“Why are some unelected sections of parliament now demanding that otherwise progressive legislation exclude minority groups?”


A debate surrounding the use of trans-inclusive language in the UK’s Maternity Bill took place in the House of Lords yesterday, sparking a great deal of concern for the wider trans community. 

Unelected Labour peer, Lord Hunt of Kings Heath, expressed his desire to remove the rights to maternity care that have previously been established for trans men and non-binary people, and to continue using exclusionary language. Amongst others, he is backing new amendments that would change the bill to only include “women”.

He stated yesterday: “We heard the rather inelegant terms ‘person who is pregnant’ and ‘person who has given birth to a child’, which do not seem to add to what we understand as good English.”

Using “pregnant person” rather than “pregnant women” is a massive step forward for representation and inclusion of the trans and non-binary community, and a change that should be welcomed and protected through legislation. 

Further to this, Professor Sally Hines from The University Of Sheffield explained that: “International research shows that it is not only women who experience pregnancy and birth. One of the key findings of our research is the importance of developing inclusive language in law and policy in order to recognise the experiences of  trans masculine and non-binary people who become pregnant and/or give birth.”

Director of TransActual, Chay Brown, has also responded to the debate stating: “Why are some unelected sections of parliament now demanding that otherwise progressive legislation exclude minority groups? Have they given even one moment’s thought to the impact this will have not just on the minority excluded, but on all minorities? Because once you start to exclude one group to please Daily Mail readers, where do you stop?”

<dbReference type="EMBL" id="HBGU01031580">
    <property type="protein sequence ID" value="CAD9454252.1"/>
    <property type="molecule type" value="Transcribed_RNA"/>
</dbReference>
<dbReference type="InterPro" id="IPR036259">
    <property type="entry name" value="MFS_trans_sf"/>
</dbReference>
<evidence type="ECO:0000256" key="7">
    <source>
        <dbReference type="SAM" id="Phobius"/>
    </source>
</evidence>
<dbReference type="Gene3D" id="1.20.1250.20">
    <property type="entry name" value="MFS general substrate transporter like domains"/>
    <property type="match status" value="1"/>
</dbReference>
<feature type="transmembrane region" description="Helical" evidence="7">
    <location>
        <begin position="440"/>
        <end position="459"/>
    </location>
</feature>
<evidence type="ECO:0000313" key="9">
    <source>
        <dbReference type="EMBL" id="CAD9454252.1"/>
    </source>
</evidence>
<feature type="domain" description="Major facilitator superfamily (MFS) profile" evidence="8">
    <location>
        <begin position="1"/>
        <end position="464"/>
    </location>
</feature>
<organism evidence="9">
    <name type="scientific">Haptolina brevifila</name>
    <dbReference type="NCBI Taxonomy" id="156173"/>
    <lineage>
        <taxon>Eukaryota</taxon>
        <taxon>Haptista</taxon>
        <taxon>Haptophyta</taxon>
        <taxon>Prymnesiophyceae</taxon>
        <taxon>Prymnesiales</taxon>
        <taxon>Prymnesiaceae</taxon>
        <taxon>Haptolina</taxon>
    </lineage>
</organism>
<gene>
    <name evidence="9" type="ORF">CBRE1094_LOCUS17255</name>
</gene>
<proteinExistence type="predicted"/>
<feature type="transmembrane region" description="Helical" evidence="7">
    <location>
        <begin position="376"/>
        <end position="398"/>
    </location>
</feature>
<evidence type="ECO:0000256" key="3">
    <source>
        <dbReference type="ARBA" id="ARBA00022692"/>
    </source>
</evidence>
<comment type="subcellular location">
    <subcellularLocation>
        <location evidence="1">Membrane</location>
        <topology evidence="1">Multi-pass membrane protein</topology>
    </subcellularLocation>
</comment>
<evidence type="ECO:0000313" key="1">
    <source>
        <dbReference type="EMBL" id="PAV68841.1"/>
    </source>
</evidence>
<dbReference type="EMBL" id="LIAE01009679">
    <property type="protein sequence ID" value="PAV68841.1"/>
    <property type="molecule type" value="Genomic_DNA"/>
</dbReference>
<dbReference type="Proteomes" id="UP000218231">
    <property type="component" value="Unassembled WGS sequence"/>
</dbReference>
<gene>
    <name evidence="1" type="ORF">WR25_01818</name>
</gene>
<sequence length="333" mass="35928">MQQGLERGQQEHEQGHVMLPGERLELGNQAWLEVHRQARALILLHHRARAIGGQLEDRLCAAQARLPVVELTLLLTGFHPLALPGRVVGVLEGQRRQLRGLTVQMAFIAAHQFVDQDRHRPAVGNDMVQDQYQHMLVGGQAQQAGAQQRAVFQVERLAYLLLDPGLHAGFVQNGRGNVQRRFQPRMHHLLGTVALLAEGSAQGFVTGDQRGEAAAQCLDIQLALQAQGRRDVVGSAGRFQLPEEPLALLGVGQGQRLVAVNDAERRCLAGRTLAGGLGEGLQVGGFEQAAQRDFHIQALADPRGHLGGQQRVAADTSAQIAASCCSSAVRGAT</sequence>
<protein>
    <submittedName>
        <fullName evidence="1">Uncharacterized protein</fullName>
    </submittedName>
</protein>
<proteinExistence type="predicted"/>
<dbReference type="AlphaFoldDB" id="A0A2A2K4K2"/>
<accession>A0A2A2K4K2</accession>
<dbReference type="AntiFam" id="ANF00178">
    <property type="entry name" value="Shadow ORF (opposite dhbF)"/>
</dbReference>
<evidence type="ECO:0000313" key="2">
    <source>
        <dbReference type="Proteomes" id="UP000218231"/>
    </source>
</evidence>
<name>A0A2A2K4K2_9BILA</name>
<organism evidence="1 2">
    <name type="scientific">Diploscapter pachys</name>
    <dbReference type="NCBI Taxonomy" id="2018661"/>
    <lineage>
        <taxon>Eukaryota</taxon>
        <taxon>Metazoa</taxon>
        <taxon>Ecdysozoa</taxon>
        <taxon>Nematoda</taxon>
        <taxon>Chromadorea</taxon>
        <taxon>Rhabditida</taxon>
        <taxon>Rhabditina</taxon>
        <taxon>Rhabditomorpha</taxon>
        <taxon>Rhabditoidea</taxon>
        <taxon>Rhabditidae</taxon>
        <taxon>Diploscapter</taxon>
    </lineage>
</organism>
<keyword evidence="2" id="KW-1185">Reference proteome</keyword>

Additionally, Freddy McConnell, a trans man who took his case of seeking recognition as the parent of his child to the High Court, commented: “Everyone should be alarmed that unelected peers can propose amending the default language of a law in order to deliberately exclude a vulnerable minority.

“There are many parents like me out there. For my own part, it was only after transition that I found the inner peace and strength to become a parent. Starting my family does not change the fact I am a man; I am not defined by giving birth, anymore than a woman is. To hear legislators argue otherwise – to say that calling me “woman” or “mother” is respectful – is deeply distressing and dehumanising.”

You can keep up to date with the work of TransActual UK here.

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